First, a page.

Given a graph $G$ with vertex set $V$, let $HP(G)$ be the graph on $V$ where there's an edge from $u$ to $v$ if and only if there's a Hamiltonian path in $G$ from $u$ to $v$. (I believe this is called the Hamiltonian path operator, but all references I can find to it are from a computational perspective.)

Anyway, here's my question: for which graphs $G$ is $HP(G) \simeq G$? There are some obvious examples (complete graphs, their complements, n-cycles, and $K_{n,n}$s), and at least one less-obvious example ($K_{2,1,1}$, or a square with one diagonal). The latter is certainly more interesting, because the isomorphism between $HP(G)$ and $G$ doesn't just map each vertex to itself. Are there others like it, or any obvious ones I missed? Even better, can we completely classify these graphs?

  • $\begingroup$ Are you only interested in finite graphs? In that case I might have a approach. $\endgroup$ – Gjergji Zaimi Jan 3 '10 at 22:23
  • $\begingroup$ Can we even prove that every such graph either has no edges or is Hamiltonian? I think I might have an approach to this, but it seems overly complicated and it's likely my logic is wrong, so I don't want to spend a lot of time if someone has an easier solution. $\endgroup$ – Harrison Brown Jan 3 '10 at 22:40
  • $\begingroup$ At this point, I don't think we have any examples which don't lie in some well-understood larger family of examples. So this seems like a good time to try proving that the graphs seen so far are all such graphs, and for this I've opened up a bounty. Any takers? (Or, I suppose, any more exceptional examples?) $\endgroup$ – Jonah Ostroff Jan 11 '10 at 22:03

Other examples include $K_{a,1,1,\dots,1}$ with $a$ 1's. Together with $K_a$ and $K_{a,a}$ these are the only complete $k$-partite graphs that are fixed points of the "Hamiltonian path operator". But we can do better:

(Edited to include what I have so far)

Lemma 1 If $G\cong HP(G)$ then either $G$ is empty or it has a Hamiltonian cycle.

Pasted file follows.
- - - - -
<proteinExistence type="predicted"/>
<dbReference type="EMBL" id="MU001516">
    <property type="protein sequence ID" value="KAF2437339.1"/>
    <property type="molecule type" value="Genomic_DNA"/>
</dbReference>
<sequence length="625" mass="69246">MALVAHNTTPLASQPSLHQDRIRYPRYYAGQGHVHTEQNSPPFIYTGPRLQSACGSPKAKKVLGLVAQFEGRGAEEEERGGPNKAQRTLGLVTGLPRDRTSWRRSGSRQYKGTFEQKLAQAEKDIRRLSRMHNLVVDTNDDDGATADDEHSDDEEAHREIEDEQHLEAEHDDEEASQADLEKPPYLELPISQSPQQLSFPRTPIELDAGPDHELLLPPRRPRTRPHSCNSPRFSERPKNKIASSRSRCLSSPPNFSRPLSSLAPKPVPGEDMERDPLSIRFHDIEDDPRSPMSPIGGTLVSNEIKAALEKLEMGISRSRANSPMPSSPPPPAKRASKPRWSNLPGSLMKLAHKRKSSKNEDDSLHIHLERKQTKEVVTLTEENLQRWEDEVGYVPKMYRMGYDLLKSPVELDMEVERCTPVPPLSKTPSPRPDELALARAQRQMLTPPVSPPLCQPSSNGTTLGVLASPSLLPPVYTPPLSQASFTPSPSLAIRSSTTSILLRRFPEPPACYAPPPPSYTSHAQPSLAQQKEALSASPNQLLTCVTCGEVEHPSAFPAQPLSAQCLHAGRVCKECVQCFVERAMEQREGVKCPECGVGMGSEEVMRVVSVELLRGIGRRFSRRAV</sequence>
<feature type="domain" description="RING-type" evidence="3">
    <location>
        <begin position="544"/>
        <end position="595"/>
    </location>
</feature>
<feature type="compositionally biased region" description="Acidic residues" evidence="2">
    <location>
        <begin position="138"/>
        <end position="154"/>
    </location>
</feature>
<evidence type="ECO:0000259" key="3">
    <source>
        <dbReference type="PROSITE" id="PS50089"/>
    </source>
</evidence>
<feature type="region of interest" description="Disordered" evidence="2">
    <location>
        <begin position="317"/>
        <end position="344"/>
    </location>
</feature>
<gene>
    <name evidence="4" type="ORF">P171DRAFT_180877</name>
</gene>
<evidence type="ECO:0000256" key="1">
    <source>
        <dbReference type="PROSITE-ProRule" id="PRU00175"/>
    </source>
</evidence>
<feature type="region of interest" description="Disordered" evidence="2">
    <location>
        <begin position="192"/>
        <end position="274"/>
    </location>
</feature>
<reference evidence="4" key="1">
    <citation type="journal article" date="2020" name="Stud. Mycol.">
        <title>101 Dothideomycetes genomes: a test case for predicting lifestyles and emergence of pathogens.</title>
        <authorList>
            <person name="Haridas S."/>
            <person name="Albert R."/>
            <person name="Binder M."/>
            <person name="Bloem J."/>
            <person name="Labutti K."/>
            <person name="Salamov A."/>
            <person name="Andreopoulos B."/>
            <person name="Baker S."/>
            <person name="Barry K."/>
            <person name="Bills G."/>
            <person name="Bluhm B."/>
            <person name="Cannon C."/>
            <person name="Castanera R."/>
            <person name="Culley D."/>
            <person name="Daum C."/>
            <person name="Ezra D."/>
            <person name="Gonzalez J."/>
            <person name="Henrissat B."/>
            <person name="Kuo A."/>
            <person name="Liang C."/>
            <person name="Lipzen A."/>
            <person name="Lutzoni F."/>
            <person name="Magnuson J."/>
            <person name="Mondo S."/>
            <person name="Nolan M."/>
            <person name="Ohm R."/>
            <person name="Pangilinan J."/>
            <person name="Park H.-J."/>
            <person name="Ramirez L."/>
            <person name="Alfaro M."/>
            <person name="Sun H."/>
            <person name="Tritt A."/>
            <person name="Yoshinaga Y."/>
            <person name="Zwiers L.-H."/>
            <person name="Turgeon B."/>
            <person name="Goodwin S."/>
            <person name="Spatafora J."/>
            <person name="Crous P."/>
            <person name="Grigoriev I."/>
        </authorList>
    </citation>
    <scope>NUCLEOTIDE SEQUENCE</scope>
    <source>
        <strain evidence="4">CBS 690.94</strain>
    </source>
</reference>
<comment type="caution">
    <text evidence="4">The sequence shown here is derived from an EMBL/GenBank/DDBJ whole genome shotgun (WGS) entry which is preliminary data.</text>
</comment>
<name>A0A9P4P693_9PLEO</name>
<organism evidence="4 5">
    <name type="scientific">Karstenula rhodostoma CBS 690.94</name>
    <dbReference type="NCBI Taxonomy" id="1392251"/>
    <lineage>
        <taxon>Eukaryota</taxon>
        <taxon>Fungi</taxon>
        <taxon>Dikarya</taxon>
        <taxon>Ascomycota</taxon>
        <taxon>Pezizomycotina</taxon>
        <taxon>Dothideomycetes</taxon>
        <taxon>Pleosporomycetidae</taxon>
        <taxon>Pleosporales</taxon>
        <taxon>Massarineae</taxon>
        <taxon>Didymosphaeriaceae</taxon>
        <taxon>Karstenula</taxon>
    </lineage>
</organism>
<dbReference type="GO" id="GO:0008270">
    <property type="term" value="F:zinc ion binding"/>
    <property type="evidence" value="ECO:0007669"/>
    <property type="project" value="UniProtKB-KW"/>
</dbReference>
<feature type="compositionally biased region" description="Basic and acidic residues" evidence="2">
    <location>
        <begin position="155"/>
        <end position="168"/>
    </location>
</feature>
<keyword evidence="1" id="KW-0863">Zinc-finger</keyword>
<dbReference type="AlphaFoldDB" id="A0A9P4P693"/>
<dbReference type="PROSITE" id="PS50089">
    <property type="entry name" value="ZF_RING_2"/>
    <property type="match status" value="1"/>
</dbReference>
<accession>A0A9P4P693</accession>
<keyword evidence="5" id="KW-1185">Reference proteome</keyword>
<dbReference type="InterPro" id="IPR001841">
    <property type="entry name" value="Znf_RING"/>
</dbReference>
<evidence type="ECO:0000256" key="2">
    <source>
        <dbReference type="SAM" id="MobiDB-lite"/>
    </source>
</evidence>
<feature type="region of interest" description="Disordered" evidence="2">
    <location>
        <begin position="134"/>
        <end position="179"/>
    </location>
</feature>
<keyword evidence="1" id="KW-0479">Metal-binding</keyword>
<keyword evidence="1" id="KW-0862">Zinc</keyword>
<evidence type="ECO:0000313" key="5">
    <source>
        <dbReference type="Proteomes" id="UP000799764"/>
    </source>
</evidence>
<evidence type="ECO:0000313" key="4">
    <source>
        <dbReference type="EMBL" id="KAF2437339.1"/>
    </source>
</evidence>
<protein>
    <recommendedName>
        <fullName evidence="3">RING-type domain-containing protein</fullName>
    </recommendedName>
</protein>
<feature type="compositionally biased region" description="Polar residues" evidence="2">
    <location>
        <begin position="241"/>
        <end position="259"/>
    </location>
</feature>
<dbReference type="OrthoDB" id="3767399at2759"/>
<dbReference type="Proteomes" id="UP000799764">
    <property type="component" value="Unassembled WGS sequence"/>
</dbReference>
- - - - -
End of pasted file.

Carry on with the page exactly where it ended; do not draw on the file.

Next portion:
Proof goes by showing that if $G$ doesn't have a Hamiltonian cycle then it has more edges than $HP(G)$ (Induction)

Let $V(G)=v_1,v_2,\dots,v_n$ with $v_i\leftrightarrow v_{i+1}$ (where indices are $\pmod{n}$). In fact we can prove:$\phantom{wasn't readable cause of 1 char}$

Lemma 2 Let $1 \le k\le n-1$ If $v_{i}\leftrightarrow v_{i+k}$ for some $i\equiv \alpha\pmod{2}$, then this is true for all $i\equiv \alpha\pmod{2}$ in particular when $n$ is odd, it is true for all $i$.

The proof is based on the observation that if $v_{i}\leftrightarrow v_j$ in $G$ then $v_{i\pm 1}\leftrightarrow v_{j\pm 1}$ in $HP(G)$

Lemma 3 If there are $a\neq b\in \mathbb{Z}/n\mathbb{Z}$ so that $\forall i, v_{i}\leftrightarrow v_{i+a}$ and $v_i\leftrightarrow v_{i+b}$ then $G$ is the complete graph.

Corollary You can prove that if $n=|V(G)|$ is odd and $G\cong HP(G)$, then $G$ is the $n$-cycle or the complete graph $K_n$.

When $n$ is even there are non-trivial examples such as the families already mentioned. At least we know that all Graphs that are fixed points of your operator are so that $v_{i}\to v_{i+2}$ describes an automorphism of $G$.

  • $\begingroup$ Do you mean the only complete k-partite graphs? David Eppstein's example doesn't have any of the above forms. $\endgroup$ – Harrison Brown Jan 3 '10 at 23:08
  • $\begingroup$ I assume so, since every graph is k-partite for big enough k. $\endgroup$ – Jonah Ostroff Jan 3 '10 at 23:27
  • $\begingroup$ Sorry, I edited once more. $\endgroup$ – Gjergji Zaimi Jan 3 '10 at 23:29

Another one like your K4-e example is an 8-cycle plus two out of its four long diagonals (equivalently, subdivide four of the six edges of K4 so that the two unsubdivided edges are non-adjacent).

  • $\begingroup$ I got scooped! Shouldn't have spent fifteen minutes trying to figure out if that graph had a name... $\endgroup$ – Harrison Brown Jan 3 '10 at 22:18

Two more large families (one of which includes both David's example and $K_{2,1,1}$) are:

• A 4n-cycle plus n of the 2n long diagonals (every other one).

• A 2n-cycle with an n-cycle inscribed in it along the odd vertices.


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